As much of the country goes into an extreme lockdown during the Coronavirus outbreak, the economy comes to a screeching halt, and social distancing is becoming not just a suggestion but a requirement, it’s natural to panic.
The whole world might seem like it’s coming to an end, yet you still have bills, which include – but are certainly not limited to – your student loans.
If we can offer you any advice right now during these trying times where there is not necessarily an end in sight, it’s to pause your panic and start to make a plan that fits your life and needs.
If this gives you any peace of mind, you’re not alone.
Around 45 million Americans are carrying about $1.5 trillion in student loan debt; many of which are facing the same dilemma of reconfiguring their plans to make sure they don’t default.
We’re all in this together, and panic only leads to more stress and weakened immune systems in a time when we desperately need them to be working for us.
So if you’re feeling yourself in a similar panic, here’s how you can make a plan to avoid defaulting on your loans during the Coronavirus outbreak.
How to adjust your federal student loan repayment plans during the Coronavirus outbreak
One of the worst ripple effects the Coronavirus has caused is a series of layoffs due to the inability to open storefronts, as well as the tightening of budgets because of the economy drop.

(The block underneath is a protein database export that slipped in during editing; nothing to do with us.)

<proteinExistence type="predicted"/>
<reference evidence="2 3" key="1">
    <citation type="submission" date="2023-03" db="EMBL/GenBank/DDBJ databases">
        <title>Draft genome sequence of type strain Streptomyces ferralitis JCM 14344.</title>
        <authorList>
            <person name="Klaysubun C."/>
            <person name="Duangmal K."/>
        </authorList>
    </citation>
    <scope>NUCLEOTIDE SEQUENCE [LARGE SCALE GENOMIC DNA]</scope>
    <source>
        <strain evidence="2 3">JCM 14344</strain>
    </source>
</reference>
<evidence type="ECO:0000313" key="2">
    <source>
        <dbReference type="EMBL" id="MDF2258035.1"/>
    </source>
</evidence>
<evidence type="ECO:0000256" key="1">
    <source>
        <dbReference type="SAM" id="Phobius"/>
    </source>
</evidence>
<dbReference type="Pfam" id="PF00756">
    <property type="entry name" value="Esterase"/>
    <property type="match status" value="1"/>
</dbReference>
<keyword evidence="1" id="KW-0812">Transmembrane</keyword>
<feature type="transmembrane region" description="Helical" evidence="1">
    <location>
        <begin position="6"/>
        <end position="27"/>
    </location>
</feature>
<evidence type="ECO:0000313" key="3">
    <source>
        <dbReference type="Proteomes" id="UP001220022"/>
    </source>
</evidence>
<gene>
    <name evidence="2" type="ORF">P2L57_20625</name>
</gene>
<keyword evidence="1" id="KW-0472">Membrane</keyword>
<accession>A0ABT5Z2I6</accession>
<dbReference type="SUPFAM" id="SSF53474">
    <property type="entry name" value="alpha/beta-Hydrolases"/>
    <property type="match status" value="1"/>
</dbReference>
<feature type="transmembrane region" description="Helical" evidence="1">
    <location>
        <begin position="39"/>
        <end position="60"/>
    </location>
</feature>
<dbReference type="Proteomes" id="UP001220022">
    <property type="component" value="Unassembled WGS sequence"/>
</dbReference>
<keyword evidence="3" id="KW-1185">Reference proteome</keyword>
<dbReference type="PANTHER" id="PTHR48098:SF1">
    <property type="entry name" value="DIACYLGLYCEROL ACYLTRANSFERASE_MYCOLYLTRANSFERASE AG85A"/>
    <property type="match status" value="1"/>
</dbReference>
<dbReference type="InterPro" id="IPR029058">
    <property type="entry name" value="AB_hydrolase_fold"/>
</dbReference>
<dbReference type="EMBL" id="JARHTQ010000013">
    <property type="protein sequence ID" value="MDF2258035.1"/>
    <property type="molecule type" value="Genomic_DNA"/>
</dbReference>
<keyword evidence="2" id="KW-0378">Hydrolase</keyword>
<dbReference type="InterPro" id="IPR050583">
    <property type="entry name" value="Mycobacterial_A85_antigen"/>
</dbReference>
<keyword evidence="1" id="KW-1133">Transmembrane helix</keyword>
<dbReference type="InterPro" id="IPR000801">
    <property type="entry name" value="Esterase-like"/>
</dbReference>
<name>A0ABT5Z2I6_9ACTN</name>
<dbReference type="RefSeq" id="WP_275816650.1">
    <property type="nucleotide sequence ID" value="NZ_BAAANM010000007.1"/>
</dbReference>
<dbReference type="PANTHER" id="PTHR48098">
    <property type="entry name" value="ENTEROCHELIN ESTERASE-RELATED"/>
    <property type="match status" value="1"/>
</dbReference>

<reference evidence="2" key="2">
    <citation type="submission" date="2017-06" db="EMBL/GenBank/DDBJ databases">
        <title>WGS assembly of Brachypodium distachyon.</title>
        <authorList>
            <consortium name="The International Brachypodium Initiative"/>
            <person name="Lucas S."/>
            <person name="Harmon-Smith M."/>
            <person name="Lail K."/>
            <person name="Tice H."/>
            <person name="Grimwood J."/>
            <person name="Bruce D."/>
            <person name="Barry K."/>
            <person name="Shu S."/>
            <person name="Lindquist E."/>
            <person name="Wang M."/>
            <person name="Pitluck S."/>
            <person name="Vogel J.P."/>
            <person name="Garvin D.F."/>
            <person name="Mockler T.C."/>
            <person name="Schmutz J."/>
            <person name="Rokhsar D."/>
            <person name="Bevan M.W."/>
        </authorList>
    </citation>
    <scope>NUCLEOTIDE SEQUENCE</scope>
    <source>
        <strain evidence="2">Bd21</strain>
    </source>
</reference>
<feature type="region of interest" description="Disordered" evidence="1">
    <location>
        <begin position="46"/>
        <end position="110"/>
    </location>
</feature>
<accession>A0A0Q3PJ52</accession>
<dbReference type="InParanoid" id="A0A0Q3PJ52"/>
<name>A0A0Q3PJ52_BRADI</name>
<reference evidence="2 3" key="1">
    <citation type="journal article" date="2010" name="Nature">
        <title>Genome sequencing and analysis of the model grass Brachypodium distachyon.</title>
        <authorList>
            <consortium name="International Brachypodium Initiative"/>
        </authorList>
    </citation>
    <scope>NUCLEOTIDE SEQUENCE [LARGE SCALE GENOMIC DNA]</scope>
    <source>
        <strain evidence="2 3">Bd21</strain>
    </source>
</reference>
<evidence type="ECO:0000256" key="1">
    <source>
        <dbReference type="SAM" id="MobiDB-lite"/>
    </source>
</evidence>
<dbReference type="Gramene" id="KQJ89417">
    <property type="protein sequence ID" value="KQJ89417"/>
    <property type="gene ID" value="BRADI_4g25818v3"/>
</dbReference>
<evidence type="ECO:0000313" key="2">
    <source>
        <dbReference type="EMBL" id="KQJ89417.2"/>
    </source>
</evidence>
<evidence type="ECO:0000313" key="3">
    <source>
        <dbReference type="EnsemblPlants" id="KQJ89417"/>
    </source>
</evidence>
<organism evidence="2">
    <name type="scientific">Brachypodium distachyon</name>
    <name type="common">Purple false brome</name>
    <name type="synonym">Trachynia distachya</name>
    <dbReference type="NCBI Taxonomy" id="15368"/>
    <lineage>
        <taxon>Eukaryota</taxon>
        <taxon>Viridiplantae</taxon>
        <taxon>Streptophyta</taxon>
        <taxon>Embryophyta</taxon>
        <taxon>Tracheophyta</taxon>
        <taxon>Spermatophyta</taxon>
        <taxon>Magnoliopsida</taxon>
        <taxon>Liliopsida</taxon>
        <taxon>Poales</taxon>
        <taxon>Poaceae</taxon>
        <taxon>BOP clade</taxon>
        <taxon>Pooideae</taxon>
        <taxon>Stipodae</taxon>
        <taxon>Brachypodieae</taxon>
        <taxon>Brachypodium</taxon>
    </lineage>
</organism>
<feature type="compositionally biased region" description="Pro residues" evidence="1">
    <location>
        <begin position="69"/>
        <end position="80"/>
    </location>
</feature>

Several other factors are also causing businesses to have to make such hard decisions.
It’s estimated that 3 million Americans will be laid off by the time summer rolls around. To put this into perspective, during the Great Recession from December 2007 to early 2010, around 8.8 million jobs were lost, over the course of 18 months.
The hard to face fact is that if this happened to you, you’re not the first or the last to go through this type of hardship.
But there are ways to find a light in these bad situations.
As you’re sorting through these difficult decisions you’re being forced to make, you might want to know what on earth you should do about your student loan payment that doesn’t stop being due despite being out of a job, and despite the world being in a complete crisis.
Option 1: Switch to income-driven repayment
If you or your significant other still remain in a job, you can adjust for your payments to be switched to income-driven so you don’t totally halt your progress on paying off your loans.
Income-driven repayment plans are available if you have federal student loans, and they are calculated based on a specific formula that adjusts your monthly payments so that they can be easier to manage.
It’s not difficult to switch into this income-driven plan, especially as your circumstances might have just changed drastically.
During the Coronavirus outbreak, this might be a better option than complete deferment or forbearance, which we will discuss later in this article.